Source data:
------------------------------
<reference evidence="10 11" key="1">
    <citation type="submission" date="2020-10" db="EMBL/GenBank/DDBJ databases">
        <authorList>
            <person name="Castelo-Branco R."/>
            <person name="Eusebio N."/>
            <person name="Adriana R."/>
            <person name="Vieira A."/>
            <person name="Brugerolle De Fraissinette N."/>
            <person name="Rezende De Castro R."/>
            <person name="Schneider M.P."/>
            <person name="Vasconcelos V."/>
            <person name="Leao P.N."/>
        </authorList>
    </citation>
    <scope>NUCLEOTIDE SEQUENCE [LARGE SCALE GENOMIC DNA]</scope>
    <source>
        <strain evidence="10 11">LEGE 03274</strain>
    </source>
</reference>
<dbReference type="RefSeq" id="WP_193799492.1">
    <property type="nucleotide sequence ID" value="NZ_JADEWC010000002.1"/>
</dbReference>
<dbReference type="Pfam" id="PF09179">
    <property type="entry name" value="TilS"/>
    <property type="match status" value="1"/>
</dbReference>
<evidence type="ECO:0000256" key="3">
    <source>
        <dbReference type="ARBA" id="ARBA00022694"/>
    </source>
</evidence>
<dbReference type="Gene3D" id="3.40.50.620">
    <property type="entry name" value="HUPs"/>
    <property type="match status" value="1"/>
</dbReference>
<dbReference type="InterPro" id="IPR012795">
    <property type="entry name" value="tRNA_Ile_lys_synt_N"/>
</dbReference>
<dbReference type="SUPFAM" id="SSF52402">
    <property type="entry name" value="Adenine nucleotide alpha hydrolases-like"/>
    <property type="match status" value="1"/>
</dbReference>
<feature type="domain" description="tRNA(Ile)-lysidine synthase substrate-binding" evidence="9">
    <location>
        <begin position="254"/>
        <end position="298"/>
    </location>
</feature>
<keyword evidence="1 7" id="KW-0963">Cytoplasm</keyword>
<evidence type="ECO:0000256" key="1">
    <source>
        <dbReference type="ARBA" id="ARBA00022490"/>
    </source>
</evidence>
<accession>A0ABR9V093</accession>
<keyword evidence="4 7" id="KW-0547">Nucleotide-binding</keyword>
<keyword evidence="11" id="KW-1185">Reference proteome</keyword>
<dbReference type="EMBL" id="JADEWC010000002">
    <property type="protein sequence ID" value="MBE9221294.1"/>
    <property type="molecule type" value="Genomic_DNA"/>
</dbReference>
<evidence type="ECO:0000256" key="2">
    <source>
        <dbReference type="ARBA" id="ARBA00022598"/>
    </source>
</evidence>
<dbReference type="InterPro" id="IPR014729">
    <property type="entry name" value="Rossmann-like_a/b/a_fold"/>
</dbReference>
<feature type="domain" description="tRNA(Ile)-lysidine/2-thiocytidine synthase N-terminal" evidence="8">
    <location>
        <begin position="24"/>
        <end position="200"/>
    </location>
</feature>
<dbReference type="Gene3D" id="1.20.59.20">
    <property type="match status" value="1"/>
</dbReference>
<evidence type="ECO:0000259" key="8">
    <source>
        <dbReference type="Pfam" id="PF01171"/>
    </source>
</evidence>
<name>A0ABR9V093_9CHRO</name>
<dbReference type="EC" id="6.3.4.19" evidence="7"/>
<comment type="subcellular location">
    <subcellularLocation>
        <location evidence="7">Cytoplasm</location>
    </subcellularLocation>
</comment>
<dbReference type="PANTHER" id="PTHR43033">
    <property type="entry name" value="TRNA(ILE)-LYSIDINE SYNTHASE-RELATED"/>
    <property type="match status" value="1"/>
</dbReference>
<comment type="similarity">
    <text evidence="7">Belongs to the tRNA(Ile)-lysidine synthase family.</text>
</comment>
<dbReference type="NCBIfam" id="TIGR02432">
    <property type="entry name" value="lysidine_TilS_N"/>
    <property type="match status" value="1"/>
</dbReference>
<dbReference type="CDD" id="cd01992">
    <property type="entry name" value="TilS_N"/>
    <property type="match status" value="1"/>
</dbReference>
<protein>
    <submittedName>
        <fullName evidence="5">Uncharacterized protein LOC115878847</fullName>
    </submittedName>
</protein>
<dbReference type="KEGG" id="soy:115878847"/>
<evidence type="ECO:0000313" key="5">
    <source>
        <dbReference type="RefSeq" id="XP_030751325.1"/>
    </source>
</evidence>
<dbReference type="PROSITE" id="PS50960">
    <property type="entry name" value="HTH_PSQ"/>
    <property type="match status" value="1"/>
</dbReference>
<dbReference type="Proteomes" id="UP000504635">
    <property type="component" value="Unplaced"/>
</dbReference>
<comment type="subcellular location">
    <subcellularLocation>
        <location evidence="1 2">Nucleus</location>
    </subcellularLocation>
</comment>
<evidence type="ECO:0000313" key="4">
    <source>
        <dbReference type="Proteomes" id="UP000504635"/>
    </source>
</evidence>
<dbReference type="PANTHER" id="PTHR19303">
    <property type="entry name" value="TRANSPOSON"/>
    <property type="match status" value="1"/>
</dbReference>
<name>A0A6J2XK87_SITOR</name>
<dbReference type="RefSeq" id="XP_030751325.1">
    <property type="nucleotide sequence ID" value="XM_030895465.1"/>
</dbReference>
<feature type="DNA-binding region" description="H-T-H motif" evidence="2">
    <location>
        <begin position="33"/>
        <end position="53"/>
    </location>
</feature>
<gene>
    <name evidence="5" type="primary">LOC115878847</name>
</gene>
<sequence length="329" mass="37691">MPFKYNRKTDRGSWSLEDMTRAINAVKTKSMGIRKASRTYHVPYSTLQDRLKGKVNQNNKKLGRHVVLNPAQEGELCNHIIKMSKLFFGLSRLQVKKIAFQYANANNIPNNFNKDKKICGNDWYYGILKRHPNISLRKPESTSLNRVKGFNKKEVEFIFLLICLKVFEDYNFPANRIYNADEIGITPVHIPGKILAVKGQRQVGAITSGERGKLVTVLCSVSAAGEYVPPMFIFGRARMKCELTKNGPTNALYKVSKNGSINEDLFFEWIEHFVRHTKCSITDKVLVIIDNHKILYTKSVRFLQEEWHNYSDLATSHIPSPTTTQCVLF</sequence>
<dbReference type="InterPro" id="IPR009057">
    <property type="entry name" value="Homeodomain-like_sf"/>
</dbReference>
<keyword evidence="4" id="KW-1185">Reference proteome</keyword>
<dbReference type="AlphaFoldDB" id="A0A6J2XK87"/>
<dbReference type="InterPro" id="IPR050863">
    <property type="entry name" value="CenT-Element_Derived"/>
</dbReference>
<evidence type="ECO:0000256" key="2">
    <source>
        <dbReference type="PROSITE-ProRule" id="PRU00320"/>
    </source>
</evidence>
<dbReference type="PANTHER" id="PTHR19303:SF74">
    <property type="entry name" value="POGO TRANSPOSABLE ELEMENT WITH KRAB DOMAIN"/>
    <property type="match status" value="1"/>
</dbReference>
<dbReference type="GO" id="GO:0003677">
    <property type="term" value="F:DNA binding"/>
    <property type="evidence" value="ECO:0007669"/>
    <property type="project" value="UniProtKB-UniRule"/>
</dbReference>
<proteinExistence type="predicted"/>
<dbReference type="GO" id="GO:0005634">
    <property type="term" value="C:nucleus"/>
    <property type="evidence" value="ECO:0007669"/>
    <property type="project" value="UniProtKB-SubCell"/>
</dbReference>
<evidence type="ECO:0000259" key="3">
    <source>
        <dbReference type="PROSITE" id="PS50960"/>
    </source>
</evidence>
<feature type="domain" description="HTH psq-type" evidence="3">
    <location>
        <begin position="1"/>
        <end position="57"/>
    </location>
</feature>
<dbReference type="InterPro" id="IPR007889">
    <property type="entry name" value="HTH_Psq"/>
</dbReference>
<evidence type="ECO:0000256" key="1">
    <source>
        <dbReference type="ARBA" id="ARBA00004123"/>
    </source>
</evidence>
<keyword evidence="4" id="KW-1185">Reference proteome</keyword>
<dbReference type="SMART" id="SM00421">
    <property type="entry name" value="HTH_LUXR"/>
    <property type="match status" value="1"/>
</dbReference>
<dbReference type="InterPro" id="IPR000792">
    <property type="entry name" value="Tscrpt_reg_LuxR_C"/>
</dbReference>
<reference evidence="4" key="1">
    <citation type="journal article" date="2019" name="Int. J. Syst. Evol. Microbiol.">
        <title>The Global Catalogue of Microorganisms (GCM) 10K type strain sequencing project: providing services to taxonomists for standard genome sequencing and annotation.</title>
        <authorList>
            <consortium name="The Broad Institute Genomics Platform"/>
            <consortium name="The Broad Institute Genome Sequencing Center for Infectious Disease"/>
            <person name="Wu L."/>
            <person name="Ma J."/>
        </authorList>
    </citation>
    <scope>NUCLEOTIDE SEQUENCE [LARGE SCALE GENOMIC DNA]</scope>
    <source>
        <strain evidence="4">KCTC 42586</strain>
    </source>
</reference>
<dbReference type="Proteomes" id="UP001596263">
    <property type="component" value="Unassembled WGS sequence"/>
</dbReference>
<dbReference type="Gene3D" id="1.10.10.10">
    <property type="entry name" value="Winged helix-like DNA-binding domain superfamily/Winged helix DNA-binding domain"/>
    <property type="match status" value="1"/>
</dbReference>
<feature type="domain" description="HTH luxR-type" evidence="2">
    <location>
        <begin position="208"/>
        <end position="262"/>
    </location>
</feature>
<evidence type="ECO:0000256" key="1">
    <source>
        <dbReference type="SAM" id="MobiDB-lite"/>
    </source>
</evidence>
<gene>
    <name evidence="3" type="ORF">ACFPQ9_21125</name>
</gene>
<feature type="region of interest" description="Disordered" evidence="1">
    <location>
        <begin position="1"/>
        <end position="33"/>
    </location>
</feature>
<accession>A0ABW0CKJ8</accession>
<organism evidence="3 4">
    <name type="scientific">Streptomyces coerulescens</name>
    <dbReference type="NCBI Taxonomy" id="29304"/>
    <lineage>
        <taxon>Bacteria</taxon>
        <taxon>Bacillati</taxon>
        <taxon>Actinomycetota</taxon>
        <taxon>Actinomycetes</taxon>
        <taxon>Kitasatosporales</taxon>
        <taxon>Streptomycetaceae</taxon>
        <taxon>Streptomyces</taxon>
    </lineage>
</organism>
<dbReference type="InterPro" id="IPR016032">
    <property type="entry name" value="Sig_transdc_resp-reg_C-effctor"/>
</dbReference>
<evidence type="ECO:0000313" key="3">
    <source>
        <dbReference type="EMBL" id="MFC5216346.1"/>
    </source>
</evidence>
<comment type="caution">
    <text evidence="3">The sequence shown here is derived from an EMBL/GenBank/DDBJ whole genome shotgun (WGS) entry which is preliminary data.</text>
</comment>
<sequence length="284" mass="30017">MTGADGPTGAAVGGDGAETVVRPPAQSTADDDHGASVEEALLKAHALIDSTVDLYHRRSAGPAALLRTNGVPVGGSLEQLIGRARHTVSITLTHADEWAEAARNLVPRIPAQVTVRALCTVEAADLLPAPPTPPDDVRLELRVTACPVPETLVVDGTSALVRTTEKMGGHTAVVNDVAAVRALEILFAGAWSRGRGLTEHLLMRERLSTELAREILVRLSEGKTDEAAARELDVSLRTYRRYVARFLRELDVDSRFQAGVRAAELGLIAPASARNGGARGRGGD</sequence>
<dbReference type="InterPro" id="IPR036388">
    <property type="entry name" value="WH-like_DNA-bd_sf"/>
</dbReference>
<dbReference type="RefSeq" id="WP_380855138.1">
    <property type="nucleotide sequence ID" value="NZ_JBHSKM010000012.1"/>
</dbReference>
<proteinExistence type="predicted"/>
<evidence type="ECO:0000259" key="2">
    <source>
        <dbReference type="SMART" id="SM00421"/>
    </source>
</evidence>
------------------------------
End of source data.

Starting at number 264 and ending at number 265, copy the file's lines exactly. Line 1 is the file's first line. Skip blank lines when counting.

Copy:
    <property type="entry name" value="Sig_transdc_resp-reg_C-effctor"/>
</dbReference>